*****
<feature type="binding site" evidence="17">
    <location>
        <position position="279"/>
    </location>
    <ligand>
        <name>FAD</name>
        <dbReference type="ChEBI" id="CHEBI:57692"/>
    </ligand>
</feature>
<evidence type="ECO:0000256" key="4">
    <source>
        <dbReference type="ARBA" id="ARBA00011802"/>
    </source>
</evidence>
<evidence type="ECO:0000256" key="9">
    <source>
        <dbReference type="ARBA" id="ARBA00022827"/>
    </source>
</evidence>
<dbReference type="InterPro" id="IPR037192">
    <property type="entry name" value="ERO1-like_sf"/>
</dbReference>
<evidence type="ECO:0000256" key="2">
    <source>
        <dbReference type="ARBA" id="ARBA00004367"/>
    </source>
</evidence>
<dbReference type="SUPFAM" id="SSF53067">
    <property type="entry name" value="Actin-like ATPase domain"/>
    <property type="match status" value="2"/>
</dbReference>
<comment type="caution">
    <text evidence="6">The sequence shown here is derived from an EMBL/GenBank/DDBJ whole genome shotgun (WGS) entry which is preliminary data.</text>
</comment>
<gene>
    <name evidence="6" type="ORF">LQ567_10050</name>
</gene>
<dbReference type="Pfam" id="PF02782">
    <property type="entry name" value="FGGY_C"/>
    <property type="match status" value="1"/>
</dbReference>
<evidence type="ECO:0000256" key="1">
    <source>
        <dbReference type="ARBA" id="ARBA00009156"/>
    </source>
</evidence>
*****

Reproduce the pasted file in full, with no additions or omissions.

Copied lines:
<feature type="binding site" evidence="17">
    <location>
        <position position="279"/>
    </location>
    <ligand>
        <name>FAD</name>
        <dbReference type="ChEBI" id="CHEBI:57692"/>
    </ligand>
</feature>
<evidence type="ECO:0000256" key="4">
    <source>
        <dbReference type="ARBA" id="ARBA00011802"/>
    </source>
</evidence>
<evidence type="ECO:0000256" key="9">
    <source>
        <dbReference type="ARBA" id="ARBA00022827"/>
    </source>
</evidence>
<dbReference type="InterPro" id="IPR037192">
    <property type="entry name" value="ERO1-like_sf"/>
</dbReference>
<evidence type="ECO:0000256" key="2">
    <source>
        <dbReference type="ARBA" id="ARBA00004367"/>
    </source>
</evidence>
<dbReference type="SUPFAM" id="SSF53067">
    <property type="entry name" value="Actin-like ATPase domain"/>
    <property type="match status" value="2"/>
</dbReference>
<comment type="caution">
    <text evidence="6">The sequence shown here is derived from an EMBL/GenBank/DDBJ whole genome shotgun (WGS) entry which is preliminary data.</text>
</comment>
<gene>
    <name evidence="6" type="ORF">LQ567_10050</name>
</gene>
<dbReference type="Pfam" id="PF02782">
    <property type="entry name" value="FGGY_C"/>
    <property type="match status" value="1"/>
</dbReference>
<evidence type="ECO:0000256" key="1">
    <source>
        <dbReference type="ARBA" id="ARBA00009156"/>
    </source>
</evidence>